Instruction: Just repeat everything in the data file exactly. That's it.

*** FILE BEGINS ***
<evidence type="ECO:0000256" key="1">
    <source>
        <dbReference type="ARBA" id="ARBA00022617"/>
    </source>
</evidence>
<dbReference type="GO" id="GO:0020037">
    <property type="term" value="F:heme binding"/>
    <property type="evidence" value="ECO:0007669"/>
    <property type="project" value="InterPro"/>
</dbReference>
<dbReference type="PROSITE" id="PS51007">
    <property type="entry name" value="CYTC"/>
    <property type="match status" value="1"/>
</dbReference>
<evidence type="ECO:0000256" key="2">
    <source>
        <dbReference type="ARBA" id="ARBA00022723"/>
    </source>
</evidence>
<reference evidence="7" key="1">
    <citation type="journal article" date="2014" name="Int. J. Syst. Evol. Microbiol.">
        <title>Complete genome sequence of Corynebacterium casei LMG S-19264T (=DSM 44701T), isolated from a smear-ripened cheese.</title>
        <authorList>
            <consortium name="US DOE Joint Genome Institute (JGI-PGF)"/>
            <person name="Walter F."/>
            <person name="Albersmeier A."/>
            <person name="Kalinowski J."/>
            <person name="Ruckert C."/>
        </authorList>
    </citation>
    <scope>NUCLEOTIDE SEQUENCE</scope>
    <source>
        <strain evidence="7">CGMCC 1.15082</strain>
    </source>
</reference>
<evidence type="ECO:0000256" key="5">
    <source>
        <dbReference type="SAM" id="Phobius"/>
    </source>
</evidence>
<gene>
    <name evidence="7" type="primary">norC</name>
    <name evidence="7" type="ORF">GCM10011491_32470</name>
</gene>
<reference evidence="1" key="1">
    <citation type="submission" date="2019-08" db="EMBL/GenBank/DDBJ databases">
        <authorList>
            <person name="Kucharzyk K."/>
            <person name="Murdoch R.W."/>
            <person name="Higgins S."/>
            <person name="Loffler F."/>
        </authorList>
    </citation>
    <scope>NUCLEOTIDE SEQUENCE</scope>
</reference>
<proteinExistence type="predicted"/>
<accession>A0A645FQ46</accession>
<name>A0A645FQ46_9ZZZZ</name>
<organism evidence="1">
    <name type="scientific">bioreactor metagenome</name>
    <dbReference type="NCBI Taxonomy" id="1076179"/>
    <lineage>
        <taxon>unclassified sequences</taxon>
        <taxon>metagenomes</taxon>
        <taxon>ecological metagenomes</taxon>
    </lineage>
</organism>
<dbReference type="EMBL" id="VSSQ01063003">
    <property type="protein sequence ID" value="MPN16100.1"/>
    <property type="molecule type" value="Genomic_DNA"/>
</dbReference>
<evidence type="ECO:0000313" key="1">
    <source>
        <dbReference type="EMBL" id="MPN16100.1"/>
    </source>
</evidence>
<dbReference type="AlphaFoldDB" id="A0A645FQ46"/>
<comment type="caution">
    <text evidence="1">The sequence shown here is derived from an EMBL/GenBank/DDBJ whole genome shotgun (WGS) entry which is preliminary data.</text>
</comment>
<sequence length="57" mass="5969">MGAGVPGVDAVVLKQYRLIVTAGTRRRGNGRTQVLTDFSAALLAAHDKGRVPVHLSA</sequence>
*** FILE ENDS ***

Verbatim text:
<evidence type="ECO:0000256" key="1">
    <source>
        <dbReference type="ARBA" id="ARBA00022617"/>
    </source>
</evidence>
<dbReference type="GO" id="GO:0020037">
    <property type="term" value="F:heme binding"/>
    <property type="evidence" value="ECO:0007669"/>
    <property type="project" value="InterPro"/>
</dbReference>
<dbReference type="PROSITE" id="PS51007">
    <property type="entry name" value="CYTC"/>
    <property type="match status" value="1"/>
</dbReference>
<evidence type="ECO:0000256" key="2">
    <source>
        <dbReference type="ARBA" id="ARBA00022723"/>
    </source>
</evidence>
<reference evidence="7" key="1">
    <citation type="journal article" date="2014" name="Int. J. Syst. Evol. Microbiol.">
        <title>Complete genome sequence of Corynebacterium casei LMG S-19264T (=DSM 44701T), isolated from a smear-ripened cheese.</title>
        <authorList>
            <consortium name="US DOE Joint Genome Institute (JGI-PGF)"/>
            <person name="Walter F."/>
            <person name="Albersmeier A."/>
            <person name="Kalinowski J."/>
            <person name="Ruckert C."/>
        </authorList>
    </citation>
    <scope>NUCLEOTIDE SEQUENCE</scope>
    <source>
        <strain evidence="7">CGMCC 1.15082</strain>
    </source>
</reference>
<evidence type="ECO:0000256" key="5">
    <source>
        <dbReference type="SAM" id="Phobius"/>
    </source>
</evidence>
<gene>
    <name evidence="7" type="primary">norC</name>
    <name evidence="7" type="ORF">GCM10011491_32470</name>
</gene>
<reference evidence="1" key="1">
    <citation type="submission" date="2019-08" db="EMBL/GenBank/DDBJ databases">
        <authorList>
            <person name="Kucharzyk K."/>
            <person name="Murdoch R.W."/>
            <person name="Higgins S."/>
            <person name="Loffler F."/>
        </authorList>
    </citation>
    <scope>NUCLEOTIDE SEQUENCE</scope>
</reference>
<proteinExistence type="predicted"/>
<accession>A0A645FQ46</accession>
<name>A0A645FQ46_9ZZZZ</name>
<organism evidence="1">
    <name type="scientific">bioreactor metagenome</name>
    <dbReference type="NCBI Taxonomy" id="1076179"/>
    <lineage>
        <taxon>unclassified sequences</taxon>
        <taxon>metagenomes</taxon>
        <taxon>ecological metagenomes</taxon>
    </lineage>
</organism>
<dbReference type="EMBL" id="VSSQ01063003">
    <property type="protein sequence ID" value="MPN16100.1"/>
    <property type="molecule type" value="Genomic_DNA"/>
</dbReference>
<evidence type="ECO:0000313" key="1">
    <source>
        <dbReference type="EMBL" id="MPN16100.1"/>
    </source>
</evidence>
<dbReference type="AlphaFoldDB" id="A0A645FQ46"/>
<comment type="caution">
    <text evidence="1">The sequence shown here is derived from an EMBL/GenBank/DDBJ whole genome shotgun (WGS) entry which is preliminary data.</text>
</comment>
<sequence length="57" mass="5969">MGAGVPGVDAVVLKQYRLIVTAGTRRRGNGRTQVLTDFSAALLAAHDKGRVPVHLSA</sequence>